Haiti’s devastating January earthquake killed between 250,000 and 300,000 people, the head of the United Nations mission in the country has said, at least 30,000 more than previously thought.
Until now, the Haitian government death toll was more than 220,000.
April 21 “marked the 100th day since the devastating earthquake that struck Haiti, leaving between 250,000 and 300,000 people dead,” said Edmond Mulet, the head of the UN mission in Haiti.
Mr Mulet also said that 300,000 people were wounded in the disaster, and more than one million people were left homeless.
The 7.0-magnitude quake left much of Haiti’s capital Port-au-Prince in ruins, destroying infrastructure and the seat of government and causing a humanitarian catastrophe in a country already considered the poorest in the Americas.
Mr Mulet, speaking at a press conference, said that he wants the UN Security Council to send an extra 800 police officers to provide safety in the refugee camps.
“In the history of humanity one has never seen a natural disaster of this dimension,” said Mulet, adding that the Haiti quake death toll was twice the toll of the atom bomb dropped on Hiroshima at the end of World War II.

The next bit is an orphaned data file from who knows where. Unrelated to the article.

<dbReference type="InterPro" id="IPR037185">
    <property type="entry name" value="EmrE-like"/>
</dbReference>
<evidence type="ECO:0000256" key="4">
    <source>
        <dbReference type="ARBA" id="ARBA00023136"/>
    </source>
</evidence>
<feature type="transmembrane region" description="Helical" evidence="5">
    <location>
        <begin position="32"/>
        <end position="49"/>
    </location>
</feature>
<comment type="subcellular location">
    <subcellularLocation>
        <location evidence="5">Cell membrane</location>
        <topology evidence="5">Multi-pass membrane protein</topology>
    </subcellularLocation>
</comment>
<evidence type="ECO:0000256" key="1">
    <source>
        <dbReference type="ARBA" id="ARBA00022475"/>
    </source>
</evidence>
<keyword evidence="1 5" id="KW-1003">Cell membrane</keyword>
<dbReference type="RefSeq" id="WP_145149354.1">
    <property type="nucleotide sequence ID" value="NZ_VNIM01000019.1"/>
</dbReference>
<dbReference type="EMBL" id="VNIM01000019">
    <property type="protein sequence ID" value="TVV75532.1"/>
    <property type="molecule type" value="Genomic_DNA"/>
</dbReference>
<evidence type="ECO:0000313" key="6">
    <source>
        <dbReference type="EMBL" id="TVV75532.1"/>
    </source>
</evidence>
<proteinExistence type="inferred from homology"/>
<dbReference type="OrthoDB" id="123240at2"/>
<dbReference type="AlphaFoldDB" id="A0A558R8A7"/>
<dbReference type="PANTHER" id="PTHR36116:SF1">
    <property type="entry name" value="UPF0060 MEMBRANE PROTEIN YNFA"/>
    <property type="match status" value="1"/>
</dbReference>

He added that the next 12 to 18 months will be “critical,” noting that peacekeepers in the UN Stabilization Mission in Haiti (MINUSTAH) will focus on five areas: helping support the government organise quick elections, co-ordinate “post-disaster” humanitarian aid, provide general security, support the Haitian government in carrying out its reconstruction plan, and “help Haiti rebuild its human capital.”
Mr Mulet, a native of Guatemala, took over the UN mission on March 31, replacing Tunisian Hedi Annabi, who was killed in the quake.
If the Security Council accepts Mulet’s recommendations, the overall number of UN police in Haiti will rise to 4,391.
When the MINUSTAH peacekeeping soldiers are also counted – though Mulet has not asked for an increase in this force – the total UN force would reach 13,300 supported by more than 2,000 civilians.
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